Alphabet Inc.'s Google was hit with a $57 million fine Monday (Jan. 21) by a French regulator, in what the Wall Street Journal reported is the largest penalty under the new European General Data Protection Regulation (GDPR) privacy law.
According to a report in the Wall Street Journal, France's National Data Protection Commission fined Google, saying it didn't do enough to get the consent of users when gathering data used for targeted advertising. It's also one of the highest-profile regulator actions coming from GDPR which went into effect last year. Under the law, companies have to follow strict rules when it comes to protecting consumers' data and privacy in Europe. One of the rules requires the companies to explain how data is being collected and used and seek the consent of the consumer to collect the data. While the fine won't have a large impact on Google, it is the biggest penalty to be dealt to the firm by any of the European regulators that have authority to use GDPR to go after companies they don't think are doing enough to protect the data or privacy of consumers.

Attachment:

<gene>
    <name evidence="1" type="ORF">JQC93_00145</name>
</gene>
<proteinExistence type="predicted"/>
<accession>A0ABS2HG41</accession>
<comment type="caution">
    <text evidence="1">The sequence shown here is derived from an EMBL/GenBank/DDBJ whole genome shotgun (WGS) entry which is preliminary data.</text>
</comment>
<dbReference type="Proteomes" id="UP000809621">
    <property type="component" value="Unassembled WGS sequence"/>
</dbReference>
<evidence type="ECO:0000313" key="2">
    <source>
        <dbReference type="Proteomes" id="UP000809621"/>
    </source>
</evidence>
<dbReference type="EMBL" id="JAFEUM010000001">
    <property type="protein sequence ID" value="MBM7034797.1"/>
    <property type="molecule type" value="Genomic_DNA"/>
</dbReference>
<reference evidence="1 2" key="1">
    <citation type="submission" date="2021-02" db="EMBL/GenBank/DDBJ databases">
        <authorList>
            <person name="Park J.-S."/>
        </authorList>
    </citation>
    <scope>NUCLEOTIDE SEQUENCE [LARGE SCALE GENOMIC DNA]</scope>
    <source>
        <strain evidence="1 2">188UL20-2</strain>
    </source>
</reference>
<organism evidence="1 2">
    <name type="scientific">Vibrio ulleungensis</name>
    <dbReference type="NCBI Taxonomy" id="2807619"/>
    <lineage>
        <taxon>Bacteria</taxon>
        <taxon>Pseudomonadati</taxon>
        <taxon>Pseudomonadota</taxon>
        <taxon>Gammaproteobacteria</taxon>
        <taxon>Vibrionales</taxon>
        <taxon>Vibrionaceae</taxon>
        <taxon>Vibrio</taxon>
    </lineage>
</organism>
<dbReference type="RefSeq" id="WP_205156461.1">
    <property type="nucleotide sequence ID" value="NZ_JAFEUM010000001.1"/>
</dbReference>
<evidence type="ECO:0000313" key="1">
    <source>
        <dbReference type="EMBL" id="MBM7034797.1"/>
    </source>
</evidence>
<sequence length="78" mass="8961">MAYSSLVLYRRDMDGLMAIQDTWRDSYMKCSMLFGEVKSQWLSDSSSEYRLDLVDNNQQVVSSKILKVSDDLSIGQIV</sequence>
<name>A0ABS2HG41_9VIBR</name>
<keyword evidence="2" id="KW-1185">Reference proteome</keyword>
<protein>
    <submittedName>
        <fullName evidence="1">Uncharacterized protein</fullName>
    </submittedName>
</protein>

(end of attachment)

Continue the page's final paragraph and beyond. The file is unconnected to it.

“People expect high standards of transparency and control from us. We’re deeply committed to meeting those expectations and the consent requirements of the GDPR. We’re studying the decision to determine our next steps,” a Google spokesman told the Wall Street Journal.
The paper noted that the fine is probably the start of more to come as regulators step up enforcement under GDPR. They could also try to test the bounds of the new legislation, reported the Wall Street Journal. The French regulator's ruling is centered on how Google made information available to consumers about the need for their consent to use data. The French National Data Protection Commission said Google ran afoul of rules requiring information about how it collects data to be transparent. Things such as data processing and data storage times weren't available in the same place, requiring in some instances consumers to click five or six times to find it. The regulator also said Google didn't get the necessary user consent for personalized ads.